GUEST POST: A Long, Hard Road

It’s really hard to know where to begin. Do I begin with how I wanted to save the world by going into IT and working hard to the point where I was an IT leader. A network admin for some company with clout. A thought leader and engineer.

Maybe I should start where the problems started – trying to be the foundation for my friends to build on, to anchor them in a good house so that they could get their lives together while working in low-paying positions with my help. When my friends ended up leaving me high and dry and starting the stress that would one day culminate in the first flare up of my condition.
Maybe I should start in with my last year employed, where I was overworked and underpaid – a condition that many people still go through. However, it created the perfect storm of stress with trying to take care of my family at the same time that it started what I go through every day now.
So I guess I’ll start with that. About three years ago, I started developing chronic pain, fatigue, and memory issues. When I was really stressed, I would shake violently in bursts. The worst part, though, was the growing frequency of spacing out without control. This was especially problematic, as I was working in a high-pressure call center and these episodes caused me to forget details, answer the phone incorrectly, or any number of other serious problems with getting my job done.
In December of 2010, I lost that job. I also started having serious seizures that caused me to throw myself at the ground or into walls without control. I would throw things I was holding without warning. I would wake up shivering and shaking violently for twenty minutes, nearly every day. My joints had always been bad for one reason or another but as my body started to shake every day, they just got worse. Every day was a pain war between my upper back, my lower back, and my legs. My muscles would tighten and loosen constantly and without any kind of rhyme or reason, and I started to be able to crack my knuckles on command. Constantly, if I wanted. At first, I thought I could live with it, though. I’ve never had medical insurance (as I come from a family that struggled to stay in the lower middle class) so I’ve always dealt with my health problems the old fashioned way – live with it, work through the pain, look for simple cures on the internet and make sure they work.
That all changed on the tenth of December, though, when I lost consciousness while driving and went through a freeway sign and the side of someone’s car before I could pull the wheel back and gain control of myself again. I had started making a left turn onto the freeway and my body locked up, my mind wend blank, and I just kept making the left turn. That’s when the reality of what had started happening to me hit me full force – I wasn’t able to be normal anymore. I wasn’t able to drive, I wasn’t able to work, I wasn’t able to live like everyone else anymore.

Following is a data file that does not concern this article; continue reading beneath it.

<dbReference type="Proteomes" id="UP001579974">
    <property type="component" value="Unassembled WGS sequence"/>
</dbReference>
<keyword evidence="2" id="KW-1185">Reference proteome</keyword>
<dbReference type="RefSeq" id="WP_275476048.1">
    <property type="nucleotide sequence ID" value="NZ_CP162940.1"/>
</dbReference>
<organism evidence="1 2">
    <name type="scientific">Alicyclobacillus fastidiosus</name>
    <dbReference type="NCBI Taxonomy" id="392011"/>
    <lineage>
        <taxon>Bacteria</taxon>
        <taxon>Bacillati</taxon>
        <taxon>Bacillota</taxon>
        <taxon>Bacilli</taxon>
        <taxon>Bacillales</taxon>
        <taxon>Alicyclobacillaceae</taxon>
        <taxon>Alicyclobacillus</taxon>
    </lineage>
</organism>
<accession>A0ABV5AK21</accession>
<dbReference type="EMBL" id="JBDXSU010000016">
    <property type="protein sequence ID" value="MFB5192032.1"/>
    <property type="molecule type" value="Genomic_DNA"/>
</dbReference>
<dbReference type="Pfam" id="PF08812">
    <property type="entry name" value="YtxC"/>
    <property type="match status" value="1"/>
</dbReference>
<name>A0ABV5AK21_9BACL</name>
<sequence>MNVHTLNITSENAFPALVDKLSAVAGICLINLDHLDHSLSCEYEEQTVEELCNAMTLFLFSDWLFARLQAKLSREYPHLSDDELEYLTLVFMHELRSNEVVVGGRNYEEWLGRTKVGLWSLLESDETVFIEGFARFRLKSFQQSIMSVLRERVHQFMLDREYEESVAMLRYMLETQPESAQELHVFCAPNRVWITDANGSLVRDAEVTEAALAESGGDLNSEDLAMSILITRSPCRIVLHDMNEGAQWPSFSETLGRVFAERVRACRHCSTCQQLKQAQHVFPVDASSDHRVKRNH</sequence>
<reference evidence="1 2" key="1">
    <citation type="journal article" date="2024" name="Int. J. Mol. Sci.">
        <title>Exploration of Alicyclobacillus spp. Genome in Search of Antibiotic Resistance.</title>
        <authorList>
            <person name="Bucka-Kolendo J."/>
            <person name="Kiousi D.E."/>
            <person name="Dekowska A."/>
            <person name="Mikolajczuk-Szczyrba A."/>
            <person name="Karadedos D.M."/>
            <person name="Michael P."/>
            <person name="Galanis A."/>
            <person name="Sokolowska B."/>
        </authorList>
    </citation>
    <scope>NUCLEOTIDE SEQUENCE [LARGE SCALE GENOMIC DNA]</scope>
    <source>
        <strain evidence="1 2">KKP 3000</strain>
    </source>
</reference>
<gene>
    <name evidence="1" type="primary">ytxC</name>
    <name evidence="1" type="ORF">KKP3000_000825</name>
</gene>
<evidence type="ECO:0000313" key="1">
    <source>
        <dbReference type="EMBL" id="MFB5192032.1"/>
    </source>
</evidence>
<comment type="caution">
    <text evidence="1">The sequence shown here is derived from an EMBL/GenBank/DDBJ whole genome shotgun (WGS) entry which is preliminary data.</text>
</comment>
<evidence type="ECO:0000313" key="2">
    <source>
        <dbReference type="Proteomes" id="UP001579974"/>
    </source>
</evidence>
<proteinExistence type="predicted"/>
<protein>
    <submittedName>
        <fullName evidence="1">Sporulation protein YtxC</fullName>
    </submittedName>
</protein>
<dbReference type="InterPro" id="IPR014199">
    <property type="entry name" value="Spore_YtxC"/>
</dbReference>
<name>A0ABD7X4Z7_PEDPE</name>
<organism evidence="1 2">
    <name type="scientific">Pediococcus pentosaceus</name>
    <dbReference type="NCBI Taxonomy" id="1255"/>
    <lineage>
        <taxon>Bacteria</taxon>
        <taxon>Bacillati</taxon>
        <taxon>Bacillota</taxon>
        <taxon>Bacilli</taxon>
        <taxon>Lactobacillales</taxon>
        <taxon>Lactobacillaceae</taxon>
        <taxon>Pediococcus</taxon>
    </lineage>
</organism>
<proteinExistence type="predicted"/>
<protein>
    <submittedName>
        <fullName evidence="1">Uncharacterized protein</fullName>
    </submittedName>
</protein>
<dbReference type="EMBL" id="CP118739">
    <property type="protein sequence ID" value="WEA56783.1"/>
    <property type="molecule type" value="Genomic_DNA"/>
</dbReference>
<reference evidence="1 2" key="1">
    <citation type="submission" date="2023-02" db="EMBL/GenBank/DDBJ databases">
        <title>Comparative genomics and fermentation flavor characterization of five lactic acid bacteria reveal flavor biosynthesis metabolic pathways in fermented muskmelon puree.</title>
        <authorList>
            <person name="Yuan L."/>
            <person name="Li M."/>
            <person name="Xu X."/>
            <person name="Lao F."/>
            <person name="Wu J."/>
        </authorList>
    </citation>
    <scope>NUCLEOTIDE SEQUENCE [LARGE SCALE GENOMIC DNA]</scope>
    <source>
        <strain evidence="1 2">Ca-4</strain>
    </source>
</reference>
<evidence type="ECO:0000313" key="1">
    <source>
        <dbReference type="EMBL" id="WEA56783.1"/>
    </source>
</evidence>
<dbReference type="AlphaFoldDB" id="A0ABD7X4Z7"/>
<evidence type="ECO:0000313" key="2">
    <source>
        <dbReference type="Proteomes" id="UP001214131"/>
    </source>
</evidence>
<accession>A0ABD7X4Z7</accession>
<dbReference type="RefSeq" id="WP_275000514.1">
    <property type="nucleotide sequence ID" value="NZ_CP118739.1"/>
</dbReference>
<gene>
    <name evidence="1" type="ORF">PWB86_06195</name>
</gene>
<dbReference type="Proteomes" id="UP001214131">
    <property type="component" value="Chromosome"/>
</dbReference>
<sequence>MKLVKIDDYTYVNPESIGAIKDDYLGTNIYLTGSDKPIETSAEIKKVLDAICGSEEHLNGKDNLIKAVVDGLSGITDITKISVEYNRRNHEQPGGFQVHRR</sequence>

After losing my job, it took me three months to get unemployment benefits. In that time, I lost the last house I lived in – a small apartment in Orange where I helped take care of my mom and my youngest brother. For the next year, we would live between motel rooms and my mom’s van while she did what work she could and I helped keep everyone fed and the car running on my unemployment. After several months of sleeping in a van, though, some of my old friends started lending me a place to stay when I could and I started couch surfing. That’s where I’ve been ever since – floating between couches, occasionally renting a room here and there when I could for privacy and much needed rest. This worked fine until I lost my unemployment benefits and started the application for disability. An application still in process, I might add, since I don’t have medical records of my problems (even though they’re plain to see).
However, the real important thing here is I’ve been spending the last year without any income, couch surfing, and dealing with all of those problems I listed before. I’ve learned how to manage them and, since stress management is my only real job now, I’ve gotten a lot better at controlling the sudden outbursts of shaking, pain,and dementia. It is all much harder without a home, though. Without a place to call my own, a bed to sleep in, and the space to store the few belongings I have left. I thought it’d be a long time before I’d see a home again, at least until I finally got my Social Security decision ironed out and worked through the HUD application.
That changed recently. My partner, the amazing woman that she is, offered to pay my rent when some very close friends of mine offered me a room in their house. It’s a modest room, but a good room. It’s a place where I feel safe and where people are looking out for me. The rent isn’t really that high and everything was going to work out. So we pulled together the first month when it was needed, I dropped my stuff off, and I lived in my own room for the first time in two and a half years. For three days, I was the happiest man alive.